Entrepreneur Deborah Alessi says her charity that helps survivors of domestic violence has been her best investment
From a young age, I loved travelling. I worked on private jets and worked my way up the ladder quickly. The cabin [crew] thing was temporary, to travel the world. Career opportunities presented themselves and I started selling private jets and [space on] charters.
I worked for a private concierge medical company, the same type of clientele aviation had. They would pay $20,000 for intense physicals, find things other doctors missed.
Being involved with very high-end individuals gave me a vision of how a billionaire/millionaire works, how to make something into action. And what to expect opening a company; it’s not just a person who makes the brand, it’s the people around them who get them to the top of the mountain.
I got into the wellness world four years ago while working with my husband’s practice and the charity. The Maldives is my favourite place, I would go six or seven times a year and do a vitamin drip before leaving the States and my jet lag would go much faster.
I had an idea and the hotel general manager said: “Let’s try it for peak season.” I came up with Beverly Hills IV Therapy, put a menu together and we opened. Then I opened in Beverly Hills and more Maldives hotels.
This was a stop-over and I’ve always had friends here. I never 100 per cent settled in America, never really felt it was home. Dubai always had a calling for me.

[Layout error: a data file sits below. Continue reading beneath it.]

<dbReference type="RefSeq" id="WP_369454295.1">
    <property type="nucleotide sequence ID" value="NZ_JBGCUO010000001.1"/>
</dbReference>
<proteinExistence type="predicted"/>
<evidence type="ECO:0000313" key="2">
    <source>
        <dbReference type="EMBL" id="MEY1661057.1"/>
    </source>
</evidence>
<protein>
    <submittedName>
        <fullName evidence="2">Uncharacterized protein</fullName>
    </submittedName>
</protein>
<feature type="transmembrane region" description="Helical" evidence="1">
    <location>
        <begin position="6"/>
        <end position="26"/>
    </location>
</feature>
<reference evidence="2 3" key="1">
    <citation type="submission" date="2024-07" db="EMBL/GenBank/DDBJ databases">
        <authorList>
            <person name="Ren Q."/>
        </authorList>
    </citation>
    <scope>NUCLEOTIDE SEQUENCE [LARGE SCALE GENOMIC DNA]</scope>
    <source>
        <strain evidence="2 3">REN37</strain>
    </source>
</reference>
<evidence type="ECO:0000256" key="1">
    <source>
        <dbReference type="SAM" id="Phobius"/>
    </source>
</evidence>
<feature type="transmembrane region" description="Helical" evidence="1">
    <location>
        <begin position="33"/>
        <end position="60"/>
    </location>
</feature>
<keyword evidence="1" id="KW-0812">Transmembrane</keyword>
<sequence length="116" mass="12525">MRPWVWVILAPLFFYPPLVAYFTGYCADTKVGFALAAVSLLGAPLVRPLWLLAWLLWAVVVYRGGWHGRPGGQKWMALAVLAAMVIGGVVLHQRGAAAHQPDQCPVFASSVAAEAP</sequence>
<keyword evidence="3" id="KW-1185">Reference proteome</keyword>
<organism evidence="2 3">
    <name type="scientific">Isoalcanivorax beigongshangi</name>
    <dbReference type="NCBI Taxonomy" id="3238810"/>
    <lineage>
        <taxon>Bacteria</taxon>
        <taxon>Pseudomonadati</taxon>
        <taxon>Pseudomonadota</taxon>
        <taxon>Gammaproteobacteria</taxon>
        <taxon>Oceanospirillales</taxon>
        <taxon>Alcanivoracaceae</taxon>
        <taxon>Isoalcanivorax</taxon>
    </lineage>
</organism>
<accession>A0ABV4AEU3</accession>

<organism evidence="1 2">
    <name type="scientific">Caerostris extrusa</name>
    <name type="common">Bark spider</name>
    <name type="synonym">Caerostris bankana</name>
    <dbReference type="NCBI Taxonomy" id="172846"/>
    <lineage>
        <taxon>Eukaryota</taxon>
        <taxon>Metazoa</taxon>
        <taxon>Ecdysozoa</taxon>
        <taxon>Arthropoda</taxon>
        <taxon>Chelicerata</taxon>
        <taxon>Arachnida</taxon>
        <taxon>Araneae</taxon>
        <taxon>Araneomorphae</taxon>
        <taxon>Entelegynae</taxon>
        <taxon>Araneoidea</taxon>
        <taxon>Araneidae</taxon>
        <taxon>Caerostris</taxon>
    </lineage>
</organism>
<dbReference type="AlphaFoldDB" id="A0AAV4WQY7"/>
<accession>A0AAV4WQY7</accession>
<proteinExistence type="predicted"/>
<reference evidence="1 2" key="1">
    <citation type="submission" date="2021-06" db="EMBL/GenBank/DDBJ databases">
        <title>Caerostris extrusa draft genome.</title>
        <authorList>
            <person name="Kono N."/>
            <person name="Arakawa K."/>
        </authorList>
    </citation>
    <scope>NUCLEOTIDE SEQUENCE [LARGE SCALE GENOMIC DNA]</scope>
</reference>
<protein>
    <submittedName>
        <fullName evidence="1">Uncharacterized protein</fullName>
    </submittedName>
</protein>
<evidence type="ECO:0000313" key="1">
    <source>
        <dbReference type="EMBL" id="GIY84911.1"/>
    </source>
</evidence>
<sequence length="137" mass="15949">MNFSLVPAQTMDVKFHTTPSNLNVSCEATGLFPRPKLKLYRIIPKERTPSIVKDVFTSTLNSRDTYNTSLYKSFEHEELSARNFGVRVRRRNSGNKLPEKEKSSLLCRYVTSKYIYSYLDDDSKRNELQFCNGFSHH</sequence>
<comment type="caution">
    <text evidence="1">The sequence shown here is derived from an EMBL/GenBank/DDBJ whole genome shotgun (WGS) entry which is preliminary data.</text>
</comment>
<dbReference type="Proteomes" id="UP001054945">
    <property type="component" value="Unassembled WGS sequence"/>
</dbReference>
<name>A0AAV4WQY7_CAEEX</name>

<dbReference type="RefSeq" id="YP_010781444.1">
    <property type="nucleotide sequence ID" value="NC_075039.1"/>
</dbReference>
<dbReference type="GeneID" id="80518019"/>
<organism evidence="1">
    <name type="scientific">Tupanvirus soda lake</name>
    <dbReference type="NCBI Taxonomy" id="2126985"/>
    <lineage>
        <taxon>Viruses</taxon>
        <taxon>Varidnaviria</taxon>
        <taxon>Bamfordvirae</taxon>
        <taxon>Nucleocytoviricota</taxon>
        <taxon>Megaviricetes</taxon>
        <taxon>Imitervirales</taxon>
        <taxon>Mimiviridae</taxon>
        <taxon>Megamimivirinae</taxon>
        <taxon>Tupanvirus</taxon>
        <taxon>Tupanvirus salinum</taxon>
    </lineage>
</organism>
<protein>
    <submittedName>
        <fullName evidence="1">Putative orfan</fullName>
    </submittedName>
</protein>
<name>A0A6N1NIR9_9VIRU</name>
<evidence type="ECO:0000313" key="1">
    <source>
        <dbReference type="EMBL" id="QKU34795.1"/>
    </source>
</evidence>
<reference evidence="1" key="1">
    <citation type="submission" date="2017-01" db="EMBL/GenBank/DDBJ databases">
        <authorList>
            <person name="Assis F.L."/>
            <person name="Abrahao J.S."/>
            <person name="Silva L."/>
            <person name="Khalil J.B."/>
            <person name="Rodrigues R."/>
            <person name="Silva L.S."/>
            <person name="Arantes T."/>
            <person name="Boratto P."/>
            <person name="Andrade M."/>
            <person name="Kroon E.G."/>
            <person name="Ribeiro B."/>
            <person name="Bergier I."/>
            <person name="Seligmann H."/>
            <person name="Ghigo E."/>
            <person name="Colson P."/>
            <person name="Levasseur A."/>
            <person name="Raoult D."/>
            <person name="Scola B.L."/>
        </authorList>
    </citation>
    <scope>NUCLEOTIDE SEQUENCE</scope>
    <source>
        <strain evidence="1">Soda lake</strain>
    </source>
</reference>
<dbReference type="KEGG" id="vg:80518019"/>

Once you get started, there are amazing opportunities, but you’ve got to have determination and be very strong as a businesswoman here. If you stand your ground and get through the humps, you can be very successful.
Spending for the sake of spending, not knowing when the next dollar was going to come in when I was younger … experiences have changed my outlook on how to spend. Before I would shop and think later, now I think before I shop. If I want something, I have to work a little harder to make it happen.
I invested a lot of personal savings into the brand. And I think about investments; I would never have done that in my 20s. Now I think about my tomorrow, I want to be able to take care of myself, my own success.
I take direction from my financial adviser, whether it’s stocks, bonds, or wherever. He’s always made me money. I look at every dollar now as an investment for something else.
My outlook regarding money changed. I wasn’t wise when I was younger, but as I’ve become older, definitely. I look for ways to build and grow and take risks in the business to get me to the next level. But I also have direction from the financial adviser, so that gives me balance.
Don’t get me wrong, I love nice things. I had a beautiful car in LA, a McLaren. I just sold it and I miss it, but I’m also not going to do that here right now. That’s the different Deborah; I would rather take that money, invest into the business and wait and see in six months if I want a car.
To reach the security level where I’m in a place of comfort. The next seven years I want to work as hard as I can, build the brand as much as I possibly can, internationally and locally, sell it and then live life, [maybe] get a villa in the Maldives at one of the hotels.
I don’t want to work for the next 20 years and just make that my life. I’ve invested a lot of money opening this clinic.
I’m taking each day at a time right now and trying to live in the moment, focus on my business, grow the brand, open the second location and make magic happen.